With IT at the heart of your business, it is vital to keep everything running smoothly. In addition to taking sensible security precautions, warranties and IT insurance can help you manage risk so that if any problems do arise, your equipment and data is covered.
Sources of IT insurance
There are four main places your business is likely to get IT insurance cover and warranties:
The equipment manufacturer. All new hardware should include a manufacturer’s warranty, guaranteeing it free from defects for a reasonable period – usually a year.
If the price is reasonable it can be worth extending this basic cover for the expected lifespan of the equipment. However, as you’ll generally have to send equipment off for repair, get extra protection for key items. You want a broken server fixed within hours, not days!
- An IT support company or supplier. If you outsource support or rely on a single IT supplier, that company may offer cover as part of the service. This is a good option where a quick response is important – for instance, when you want someone on site fast to fix a broken server.
- An insurance firm. You can buy cover for theft, damage and loss. Insurers will typically pay out either the full cost of replacement equipment, or its estimated value at the time of the loss. It often makes sense to take out IT insurance as part of a policy covering the whole business.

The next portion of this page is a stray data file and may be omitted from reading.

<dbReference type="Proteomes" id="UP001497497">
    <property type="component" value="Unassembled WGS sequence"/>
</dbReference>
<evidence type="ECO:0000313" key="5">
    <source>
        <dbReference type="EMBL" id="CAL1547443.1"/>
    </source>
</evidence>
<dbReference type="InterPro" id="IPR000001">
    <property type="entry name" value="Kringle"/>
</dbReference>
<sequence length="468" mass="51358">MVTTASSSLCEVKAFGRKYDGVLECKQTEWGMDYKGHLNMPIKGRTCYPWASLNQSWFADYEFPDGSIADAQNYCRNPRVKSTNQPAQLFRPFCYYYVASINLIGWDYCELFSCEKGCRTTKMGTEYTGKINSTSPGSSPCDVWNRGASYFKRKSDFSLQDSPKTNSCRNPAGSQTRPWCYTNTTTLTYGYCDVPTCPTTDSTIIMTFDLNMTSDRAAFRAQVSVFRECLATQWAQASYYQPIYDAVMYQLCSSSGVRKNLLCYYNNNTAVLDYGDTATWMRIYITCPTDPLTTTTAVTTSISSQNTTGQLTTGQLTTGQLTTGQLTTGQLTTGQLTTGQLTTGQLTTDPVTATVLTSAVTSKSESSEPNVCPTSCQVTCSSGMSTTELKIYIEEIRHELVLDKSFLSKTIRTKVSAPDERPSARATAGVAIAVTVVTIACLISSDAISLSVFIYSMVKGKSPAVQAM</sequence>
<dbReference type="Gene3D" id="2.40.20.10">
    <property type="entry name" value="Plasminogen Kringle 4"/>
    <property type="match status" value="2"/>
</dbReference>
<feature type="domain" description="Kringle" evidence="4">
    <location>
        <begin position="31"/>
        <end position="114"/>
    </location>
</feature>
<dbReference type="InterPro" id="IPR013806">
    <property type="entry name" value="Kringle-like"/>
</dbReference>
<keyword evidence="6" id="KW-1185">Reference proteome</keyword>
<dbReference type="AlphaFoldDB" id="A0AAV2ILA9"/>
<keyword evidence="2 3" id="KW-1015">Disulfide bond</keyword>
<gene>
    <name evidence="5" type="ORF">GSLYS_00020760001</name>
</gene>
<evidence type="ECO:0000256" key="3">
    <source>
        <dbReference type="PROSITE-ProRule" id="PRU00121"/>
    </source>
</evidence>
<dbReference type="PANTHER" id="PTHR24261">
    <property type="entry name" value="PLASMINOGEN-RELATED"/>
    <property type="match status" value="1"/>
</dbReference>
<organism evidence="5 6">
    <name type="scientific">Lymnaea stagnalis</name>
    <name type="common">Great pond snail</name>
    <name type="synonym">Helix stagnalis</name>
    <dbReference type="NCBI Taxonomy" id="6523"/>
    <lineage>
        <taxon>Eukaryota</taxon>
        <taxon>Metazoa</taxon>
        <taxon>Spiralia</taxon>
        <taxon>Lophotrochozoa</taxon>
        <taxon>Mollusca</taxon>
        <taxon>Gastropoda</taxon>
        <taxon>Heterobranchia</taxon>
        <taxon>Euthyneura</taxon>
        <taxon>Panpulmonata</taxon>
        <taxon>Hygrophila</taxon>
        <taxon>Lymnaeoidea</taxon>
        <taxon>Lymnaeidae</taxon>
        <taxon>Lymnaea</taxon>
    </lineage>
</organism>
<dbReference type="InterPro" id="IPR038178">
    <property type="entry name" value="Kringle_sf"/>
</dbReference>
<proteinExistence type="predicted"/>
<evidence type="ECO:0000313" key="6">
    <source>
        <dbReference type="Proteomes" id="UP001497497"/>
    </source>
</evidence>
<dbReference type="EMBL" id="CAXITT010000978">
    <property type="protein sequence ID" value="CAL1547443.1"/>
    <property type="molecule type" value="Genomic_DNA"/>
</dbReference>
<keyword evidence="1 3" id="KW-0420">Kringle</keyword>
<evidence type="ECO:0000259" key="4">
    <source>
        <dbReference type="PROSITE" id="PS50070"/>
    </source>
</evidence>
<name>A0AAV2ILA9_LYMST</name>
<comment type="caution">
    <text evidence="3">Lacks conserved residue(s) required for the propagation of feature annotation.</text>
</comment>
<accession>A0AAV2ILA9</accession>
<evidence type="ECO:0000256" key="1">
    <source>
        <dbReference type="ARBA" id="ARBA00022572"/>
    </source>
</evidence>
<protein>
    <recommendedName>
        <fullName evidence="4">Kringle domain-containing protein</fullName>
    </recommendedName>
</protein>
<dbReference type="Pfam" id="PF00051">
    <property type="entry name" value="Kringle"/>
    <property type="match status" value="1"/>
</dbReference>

- Your existing business insurance may already include some IT insurance – covering, for instance, equipment failure, damage and theft. If not, insurance companies are often happy to extend their standard cover to fit your requirements.
Each source of cover tends to be good for a different thing. For instance, manufacturer’s warranties provide basic protection against failure but don’t cover theft, whereas IT business insurance covers theft too. For many businesses, cover from a mixture of sources is the best option.
Assess the risks for your IT business insurance
The purpose of IT insurance is to reduce your exposure to additional, unexpected costs. For instance, insurance might cover the cost of purchasing a replacement computer, or pay out to cover the loss of business resulting from a server failure.
In many cases, the consequential loss of IT failure can be higher than the cost of the equipment itself, so it’s important you get a level of cover that provides for this.
For instance, a replacement server might cost £1,000, but your company could lose £10,000 worth of business due to being unable to process customer orders. It pays to consider what those losses could be as part of your disaster recovery planning then make sure you have adequate insurance cover which reflects the risks.
Many businesses take the view that it’s worth having equipment covered against failure for the whole of its expected lifetime. So if you plan to depreciate the cost of a new laptop over three years, you’d make sure it was covered for three years too.
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